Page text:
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Why Manufacturing Surveys Are Critical For Your Web Site And Marketing Content

What is your Web site for, anyway?

You’re a manufacturer. Your Web site is supposed to tell customers and prospects what you do, why you’re different, and how you can make your customers rock stars. That’s its primary objective – give ‘em good reasons why you deserve their attention.

The content of your site should speak to their needs, challenges and pain. To do that, you have to understand the mindset and trends of engineers, manufacturing executives and sourcing cats. If you listen to your prospects, they’ll tell you exactly what you should be saying to them.

One of the best ways to construct and adjust an effective message & content strategy is to study the surveys of manufacturing in the industries and regions you covet. Why?

  • Because trends will show you where your prospects are looking for suppliers.
  • Because surveys will show you what challenges your prospects are trying to overcome.
  • Because those survey responses can point out where the pain is for prospects as they manage complex supply chains and how you can help them.

What better prospect is there than one that’s in trouble and needs your help?

As an example, let’s look at the latest MFGWatch Survey of North American Manufacturers, just released by MFG.com.

There are a few choice morsels of data that any small or medium manufacturer in the US should pay close attention to, because they provide clear paths to opportunity:

  • Buyers in North America say they’re looking to expand their stables of suppliers closer to home.
  • Over one-third of those buyers say they experience supply chain disruptions every quarter – that means they’re looking for expertise and the chops for high quality and quick turnaround to solve those problems – NOW.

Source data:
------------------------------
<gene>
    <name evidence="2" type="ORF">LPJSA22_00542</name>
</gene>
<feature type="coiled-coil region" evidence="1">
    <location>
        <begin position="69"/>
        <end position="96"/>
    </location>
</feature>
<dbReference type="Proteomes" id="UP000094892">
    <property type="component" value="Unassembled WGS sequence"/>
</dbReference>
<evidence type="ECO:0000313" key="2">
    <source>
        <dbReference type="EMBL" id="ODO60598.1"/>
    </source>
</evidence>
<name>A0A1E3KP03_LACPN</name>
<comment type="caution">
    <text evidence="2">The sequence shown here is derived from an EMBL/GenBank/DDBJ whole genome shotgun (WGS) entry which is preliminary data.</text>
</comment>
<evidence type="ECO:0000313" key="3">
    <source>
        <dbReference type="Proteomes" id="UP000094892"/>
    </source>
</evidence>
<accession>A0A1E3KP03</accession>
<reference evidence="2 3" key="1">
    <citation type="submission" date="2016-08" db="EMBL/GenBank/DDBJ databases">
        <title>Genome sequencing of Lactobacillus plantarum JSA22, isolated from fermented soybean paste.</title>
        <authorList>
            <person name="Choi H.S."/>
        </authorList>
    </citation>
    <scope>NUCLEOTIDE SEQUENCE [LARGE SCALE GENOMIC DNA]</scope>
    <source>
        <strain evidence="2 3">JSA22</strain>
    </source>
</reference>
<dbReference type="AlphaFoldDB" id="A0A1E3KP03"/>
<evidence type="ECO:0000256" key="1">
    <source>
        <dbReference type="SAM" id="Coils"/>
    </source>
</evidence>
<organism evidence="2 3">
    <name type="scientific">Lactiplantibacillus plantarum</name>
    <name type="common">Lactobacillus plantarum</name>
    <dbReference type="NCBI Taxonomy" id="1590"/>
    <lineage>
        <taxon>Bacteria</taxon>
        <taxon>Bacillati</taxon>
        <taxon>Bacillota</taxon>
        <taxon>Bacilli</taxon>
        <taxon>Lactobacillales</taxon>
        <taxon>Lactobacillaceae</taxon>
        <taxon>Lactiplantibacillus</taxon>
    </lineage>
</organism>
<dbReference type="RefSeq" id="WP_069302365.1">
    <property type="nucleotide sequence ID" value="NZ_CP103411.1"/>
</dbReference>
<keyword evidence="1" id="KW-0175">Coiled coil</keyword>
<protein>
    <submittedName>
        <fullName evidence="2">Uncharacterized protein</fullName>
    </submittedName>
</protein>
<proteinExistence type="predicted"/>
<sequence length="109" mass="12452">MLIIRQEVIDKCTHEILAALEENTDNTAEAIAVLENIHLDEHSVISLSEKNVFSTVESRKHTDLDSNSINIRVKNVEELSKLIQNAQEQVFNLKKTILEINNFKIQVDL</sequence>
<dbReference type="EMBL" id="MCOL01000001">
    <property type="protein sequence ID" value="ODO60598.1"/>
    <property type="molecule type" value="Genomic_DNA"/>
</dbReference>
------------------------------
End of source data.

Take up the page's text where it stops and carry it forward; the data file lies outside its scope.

• One third of ‘em say they’re looking to move production back from low-cost countries, and a quarter of them did in the last 3 months.
  • Those same buyers even name the greatest challenges they’re facing to get their industrial products and discrete parts made (in order): availability of competent suppliers; logistics & shipping costs; volatile fuel & oil prices; product quality; supplier financial health; intellectual property protection; and unstable labor costs.

You can learn a lot from that data. And it’s encouraging to read it. But if you don’t do anything with it, you’re leaving opportunity – and money – on the table.

Does your Web presence show why you’re stable? Does it state in detail how you’ve brought stability and profit to past and present customers? Does it show how you maintain quality, conform to specs & standards, focus on efficiency, deliver within tolerance & schedule, and protect customers’ designs?

Or do you present equipment lists and photos of your shop floor, hoping they see that you’re the hip cat daddy-o you know you are?

Look, it isn’t hard to translate what you do and have done and can do to match the behaviors and needs of your market. Industrial and manufacturing buyers are telling you what they want – and need – hear. Why not give them the benefit of learning how you can help them in the ways and language they want, instead of describing it for yourself.

The MFG.com survey is just one example – there are many others. To capitalize and learn from them, why not set up a few Google Alerts on some keywords so you can keep up with and review that activity without breaking your back? They’re free, effective and you’ll get notifications in your email however often you want. Some great keywords for this example: “survey of US manufacturers,” “manufacturers were surveyed,” and “manufacturing survey.” Pick some of your own. Give it a shot.

You wouldn’t begin a job without talking to the customer to get clarity and avoid problems, right? And in the same spirit,  you shouldn’t throw messages in front of your prospects without knowing what they need. Listen, and construct a content and marketing strategy that considers your customers’ strategies, too.

Your customers and prospects are telling you what they need. Are you listening?

AJ Sweatt
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